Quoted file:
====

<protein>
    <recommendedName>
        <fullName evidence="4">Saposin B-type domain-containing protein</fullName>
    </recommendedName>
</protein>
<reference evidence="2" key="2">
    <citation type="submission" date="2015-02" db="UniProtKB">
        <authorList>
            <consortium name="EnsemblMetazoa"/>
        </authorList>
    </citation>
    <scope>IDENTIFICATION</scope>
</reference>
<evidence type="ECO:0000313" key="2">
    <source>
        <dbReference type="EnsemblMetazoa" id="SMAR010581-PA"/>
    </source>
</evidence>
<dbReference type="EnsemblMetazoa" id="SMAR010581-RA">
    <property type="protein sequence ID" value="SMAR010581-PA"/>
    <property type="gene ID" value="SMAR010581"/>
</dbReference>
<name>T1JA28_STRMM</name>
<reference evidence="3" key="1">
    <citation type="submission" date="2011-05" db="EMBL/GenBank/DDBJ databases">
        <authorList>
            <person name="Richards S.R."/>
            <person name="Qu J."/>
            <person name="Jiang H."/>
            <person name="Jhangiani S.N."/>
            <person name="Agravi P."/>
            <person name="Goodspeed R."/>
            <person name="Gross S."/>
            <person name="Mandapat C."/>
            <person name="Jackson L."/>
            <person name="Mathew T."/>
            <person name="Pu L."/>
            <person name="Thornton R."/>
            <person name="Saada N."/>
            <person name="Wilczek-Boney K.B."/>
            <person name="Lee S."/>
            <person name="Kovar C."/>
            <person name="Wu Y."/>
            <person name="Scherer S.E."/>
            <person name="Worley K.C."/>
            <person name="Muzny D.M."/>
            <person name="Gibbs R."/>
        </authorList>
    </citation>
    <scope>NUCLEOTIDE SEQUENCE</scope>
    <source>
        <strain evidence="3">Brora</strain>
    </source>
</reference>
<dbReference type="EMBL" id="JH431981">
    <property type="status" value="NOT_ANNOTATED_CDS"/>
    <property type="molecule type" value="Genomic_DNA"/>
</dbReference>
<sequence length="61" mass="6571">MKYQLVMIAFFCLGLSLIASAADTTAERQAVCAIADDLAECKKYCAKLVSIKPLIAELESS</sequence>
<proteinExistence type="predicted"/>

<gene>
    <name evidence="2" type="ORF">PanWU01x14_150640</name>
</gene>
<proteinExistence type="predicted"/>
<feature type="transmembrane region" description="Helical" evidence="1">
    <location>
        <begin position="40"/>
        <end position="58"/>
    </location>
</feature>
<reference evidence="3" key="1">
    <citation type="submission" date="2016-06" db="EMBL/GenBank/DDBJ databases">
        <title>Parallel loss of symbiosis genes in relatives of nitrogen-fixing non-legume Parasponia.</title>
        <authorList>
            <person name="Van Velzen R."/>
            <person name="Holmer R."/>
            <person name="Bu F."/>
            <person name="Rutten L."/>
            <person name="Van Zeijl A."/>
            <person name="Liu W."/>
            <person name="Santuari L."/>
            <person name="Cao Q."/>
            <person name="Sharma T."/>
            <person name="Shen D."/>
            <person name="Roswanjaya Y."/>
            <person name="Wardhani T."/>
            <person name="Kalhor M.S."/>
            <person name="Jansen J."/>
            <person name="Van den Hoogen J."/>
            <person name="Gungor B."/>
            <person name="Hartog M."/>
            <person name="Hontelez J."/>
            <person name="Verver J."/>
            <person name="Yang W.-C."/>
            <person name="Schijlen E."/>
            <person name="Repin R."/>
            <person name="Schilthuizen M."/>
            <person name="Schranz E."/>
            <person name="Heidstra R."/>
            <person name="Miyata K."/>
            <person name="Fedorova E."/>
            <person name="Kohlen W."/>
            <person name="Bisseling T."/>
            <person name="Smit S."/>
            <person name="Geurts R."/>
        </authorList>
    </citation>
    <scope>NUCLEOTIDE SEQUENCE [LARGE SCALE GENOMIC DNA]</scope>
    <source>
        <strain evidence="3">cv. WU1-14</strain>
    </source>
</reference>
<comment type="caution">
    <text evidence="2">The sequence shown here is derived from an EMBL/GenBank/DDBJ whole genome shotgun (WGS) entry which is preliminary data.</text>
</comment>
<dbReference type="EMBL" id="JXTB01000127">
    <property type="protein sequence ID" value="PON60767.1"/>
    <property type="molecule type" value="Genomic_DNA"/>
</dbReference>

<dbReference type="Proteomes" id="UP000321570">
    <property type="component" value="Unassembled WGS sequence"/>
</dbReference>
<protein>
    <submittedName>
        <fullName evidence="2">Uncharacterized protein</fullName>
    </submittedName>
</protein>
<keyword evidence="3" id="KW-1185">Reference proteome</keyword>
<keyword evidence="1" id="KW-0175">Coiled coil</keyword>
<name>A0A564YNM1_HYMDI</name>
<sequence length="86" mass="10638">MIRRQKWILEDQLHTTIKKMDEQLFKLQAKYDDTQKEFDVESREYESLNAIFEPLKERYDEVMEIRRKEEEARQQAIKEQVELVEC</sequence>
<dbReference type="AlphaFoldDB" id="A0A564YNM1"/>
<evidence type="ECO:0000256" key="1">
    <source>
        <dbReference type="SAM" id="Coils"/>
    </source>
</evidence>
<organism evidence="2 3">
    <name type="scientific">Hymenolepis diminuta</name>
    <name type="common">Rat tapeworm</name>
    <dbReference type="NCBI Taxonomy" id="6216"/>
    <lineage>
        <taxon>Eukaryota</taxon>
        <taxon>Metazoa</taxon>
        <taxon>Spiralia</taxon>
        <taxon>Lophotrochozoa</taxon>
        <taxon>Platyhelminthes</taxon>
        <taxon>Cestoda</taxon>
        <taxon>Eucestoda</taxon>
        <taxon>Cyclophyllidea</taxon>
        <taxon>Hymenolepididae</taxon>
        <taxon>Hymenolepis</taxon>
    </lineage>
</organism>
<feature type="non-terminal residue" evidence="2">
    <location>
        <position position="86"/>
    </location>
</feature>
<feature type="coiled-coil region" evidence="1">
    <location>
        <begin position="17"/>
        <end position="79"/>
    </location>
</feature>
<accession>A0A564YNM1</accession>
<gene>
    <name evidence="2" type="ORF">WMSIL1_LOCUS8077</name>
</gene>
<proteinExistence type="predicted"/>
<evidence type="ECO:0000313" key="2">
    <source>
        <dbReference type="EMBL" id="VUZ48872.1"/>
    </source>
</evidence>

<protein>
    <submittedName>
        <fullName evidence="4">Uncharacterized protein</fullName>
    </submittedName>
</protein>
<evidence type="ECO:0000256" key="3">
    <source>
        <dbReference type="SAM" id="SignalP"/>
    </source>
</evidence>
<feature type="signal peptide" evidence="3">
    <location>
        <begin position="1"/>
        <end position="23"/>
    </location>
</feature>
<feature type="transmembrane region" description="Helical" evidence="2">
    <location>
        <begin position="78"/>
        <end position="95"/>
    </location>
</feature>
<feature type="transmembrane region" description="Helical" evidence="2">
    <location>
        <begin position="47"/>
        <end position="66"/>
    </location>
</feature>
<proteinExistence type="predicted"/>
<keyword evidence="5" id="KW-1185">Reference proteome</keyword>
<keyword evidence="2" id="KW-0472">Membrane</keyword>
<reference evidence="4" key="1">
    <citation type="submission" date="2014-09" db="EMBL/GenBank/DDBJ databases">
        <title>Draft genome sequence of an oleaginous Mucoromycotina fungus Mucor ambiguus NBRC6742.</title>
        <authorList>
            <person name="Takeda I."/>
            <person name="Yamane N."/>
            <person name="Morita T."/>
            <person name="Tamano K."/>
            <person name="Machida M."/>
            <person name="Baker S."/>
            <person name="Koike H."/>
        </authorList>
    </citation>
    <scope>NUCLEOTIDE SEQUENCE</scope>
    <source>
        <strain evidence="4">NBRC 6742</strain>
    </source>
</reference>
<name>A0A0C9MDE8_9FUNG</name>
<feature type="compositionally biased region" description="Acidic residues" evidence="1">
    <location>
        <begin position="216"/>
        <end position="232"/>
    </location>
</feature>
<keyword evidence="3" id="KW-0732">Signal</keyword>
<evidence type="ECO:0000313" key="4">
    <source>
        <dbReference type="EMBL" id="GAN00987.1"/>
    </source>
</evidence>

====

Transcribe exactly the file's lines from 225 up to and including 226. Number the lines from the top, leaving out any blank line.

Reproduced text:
<name>A0A0C9MDE8_9FUNG</name>
<feature type="compositionally biased region" description="Acidic residues" evidence="1">